Humans

  1. Pink and white Paxlovid pills on a Paxlovid box with the Pfizer logo
    Health & Medicine

    COVID-19 infections can rebound for some people. It’s unclear why

    Rebounding COVID-19 isn’t limited to Paxlovid patients. An infection can come back even for people not given the drug.

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  2. In 2019, scientists found a way to store human livers for more than a day at subzero temperatures without the organs freezing (shown). The technique could eventually help ease the shortage of donor organs, saving thousands of lives.
    Health & Medicine

    50 years ago, scientists hoped freezing donor organs would boost transplants

    In the 1970s, biologists hoped to freeze organs so more could last long enough to be transplanted. Scientists are now starting to manage this feat.

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  3. Chemist Michel Nieuwoudt and art historian Erin Griffey, both blond women wearing goggles, masks and lab coats, holding vials and standing in front of Renaissance-era art and a sign that reads Beautiful Chemistry
    Chemistry

    These researchers are unlocking Renaissance beauty secrets

    An art historian has teamed up with chemists to uncover the science behind cosmetics used around 500 years ago.

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  4. a group of people talking in a corporate office setting
    Humans

    Why humans have more voice control than any other primates

    Unlike all other studied primates, humans lack vocal membranes. That lets humans produce the sounds that language is built on, a new study suggests.

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  5. an electron micrograph showing red viruses leaving a B cell
    Health & Medicine

    Multiple sclerosis has a common viral culprit, opening doors to new approaches

    Learning how the common Epstein-Barr virus may trigger multiple sclerosis could help experts design better treatments — or perhaps end the disease.

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  6. a woman sleeps next to her baby. The photo is taken through a mosquito net.
    Health & Medicine

    A shot of immune proteins may protect against malaria for months

    A monoclonal antibody for malaria passed an early hurdle and now will be tested in children in Africa, who are most at risk of dying from the disease.

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  7. microscope image of tiny Dictyostelium discoideum amoebas shown as dots forming larger blobs
    Health & Medicine

    Tiny amoebas move faster when carrying cargo than without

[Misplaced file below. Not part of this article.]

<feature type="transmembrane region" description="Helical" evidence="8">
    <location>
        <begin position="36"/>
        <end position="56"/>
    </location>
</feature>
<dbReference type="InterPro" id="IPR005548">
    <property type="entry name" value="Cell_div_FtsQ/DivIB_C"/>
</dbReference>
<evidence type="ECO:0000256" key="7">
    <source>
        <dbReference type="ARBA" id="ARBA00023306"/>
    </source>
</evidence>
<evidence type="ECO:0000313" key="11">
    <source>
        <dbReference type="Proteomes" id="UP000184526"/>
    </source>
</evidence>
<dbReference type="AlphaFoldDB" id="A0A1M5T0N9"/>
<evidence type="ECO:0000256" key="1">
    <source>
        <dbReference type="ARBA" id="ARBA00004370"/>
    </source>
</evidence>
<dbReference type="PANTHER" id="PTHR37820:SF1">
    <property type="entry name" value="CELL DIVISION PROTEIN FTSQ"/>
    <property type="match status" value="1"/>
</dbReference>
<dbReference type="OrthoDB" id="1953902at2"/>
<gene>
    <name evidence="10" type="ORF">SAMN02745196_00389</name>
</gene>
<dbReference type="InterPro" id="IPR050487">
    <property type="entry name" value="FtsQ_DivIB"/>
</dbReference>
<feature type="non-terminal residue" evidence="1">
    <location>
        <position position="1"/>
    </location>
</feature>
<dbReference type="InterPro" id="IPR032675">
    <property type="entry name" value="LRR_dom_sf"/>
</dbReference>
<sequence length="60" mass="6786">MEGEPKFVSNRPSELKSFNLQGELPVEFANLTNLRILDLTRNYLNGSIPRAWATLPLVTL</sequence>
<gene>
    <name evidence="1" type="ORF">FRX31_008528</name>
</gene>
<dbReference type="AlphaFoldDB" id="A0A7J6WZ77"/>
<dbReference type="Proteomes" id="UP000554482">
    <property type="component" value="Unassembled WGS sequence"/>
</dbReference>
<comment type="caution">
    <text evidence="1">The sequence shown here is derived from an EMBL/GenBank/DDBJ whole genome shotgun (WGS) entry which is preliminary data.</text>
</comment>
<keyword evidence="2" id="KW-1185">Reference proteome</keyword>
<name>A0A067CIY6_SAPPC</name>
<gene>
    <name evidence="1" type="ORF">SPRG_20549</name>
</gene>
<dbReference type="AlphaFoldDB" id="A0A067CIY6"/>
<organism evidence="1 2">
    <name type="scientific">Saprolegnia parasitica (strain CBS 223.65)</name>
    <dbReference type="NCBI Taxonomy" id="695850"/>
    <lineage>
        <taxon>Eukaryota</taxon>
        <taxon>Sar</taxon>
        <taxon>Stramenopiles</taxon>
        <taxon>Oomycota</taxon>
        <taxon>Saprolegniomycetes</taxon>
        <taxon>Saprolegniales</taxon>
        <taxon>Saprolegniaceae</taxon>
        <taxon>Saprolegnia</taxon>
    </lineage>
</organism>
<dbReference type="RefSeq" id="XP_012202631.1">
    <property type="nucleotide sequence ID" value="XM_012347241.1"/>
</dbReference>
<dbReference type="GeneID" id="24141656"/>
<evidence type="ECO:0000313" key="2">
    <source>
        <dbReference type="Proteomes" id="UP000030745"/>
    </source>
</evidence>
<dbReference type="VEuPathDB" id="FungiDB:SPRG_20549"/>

A new study of the carrying capacity of single-celled amoebas may help scientists develop mini “trucks” to precisely target disease in the human body.

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  8. Health & Medicine

    I think I have long COVID. What does that mean?

    The condition comes with varying levels of severity and symptoms, making it hard to diagnose and treat.

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  9. ultrasound patch on skin
    Health & Medicine

    This stick-on ultrasound patch could let you watch your own heart beat

    A new, coin-sized ultrasound probe can stick to the skin like a Band-Aid for up to two days straight, marking a milestone in personalized medicine.

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  10. a child holding a glass of milk grimaces
    Anthropology

    Famine and disease may have driven ancient Europeans’ lactose tolerance

    Dealing with food shortages and infections over thousands of years, not widespread milk consumption, may be how an ability to digest dairy evolved.

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  11. a man in a red shirt and a black cap standing in front of a misting fan
    Climate

    Humans may not be able to handle as much heat as scientists thought

    Humans’ capacity to endure heat stress may be lower than previously thought — bad news as climate change leads to more heat waves around the globe.

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  12. A woman wearing a mask pokes through window blinds. A sign on the window says COVID-19 with SELF ISOLATING above and below a masked face
    Health & Medicine

    Here’s what to do when someone at home has COVID-19

    Creating an isolation ward and filtering the air can prevent viral transmission.

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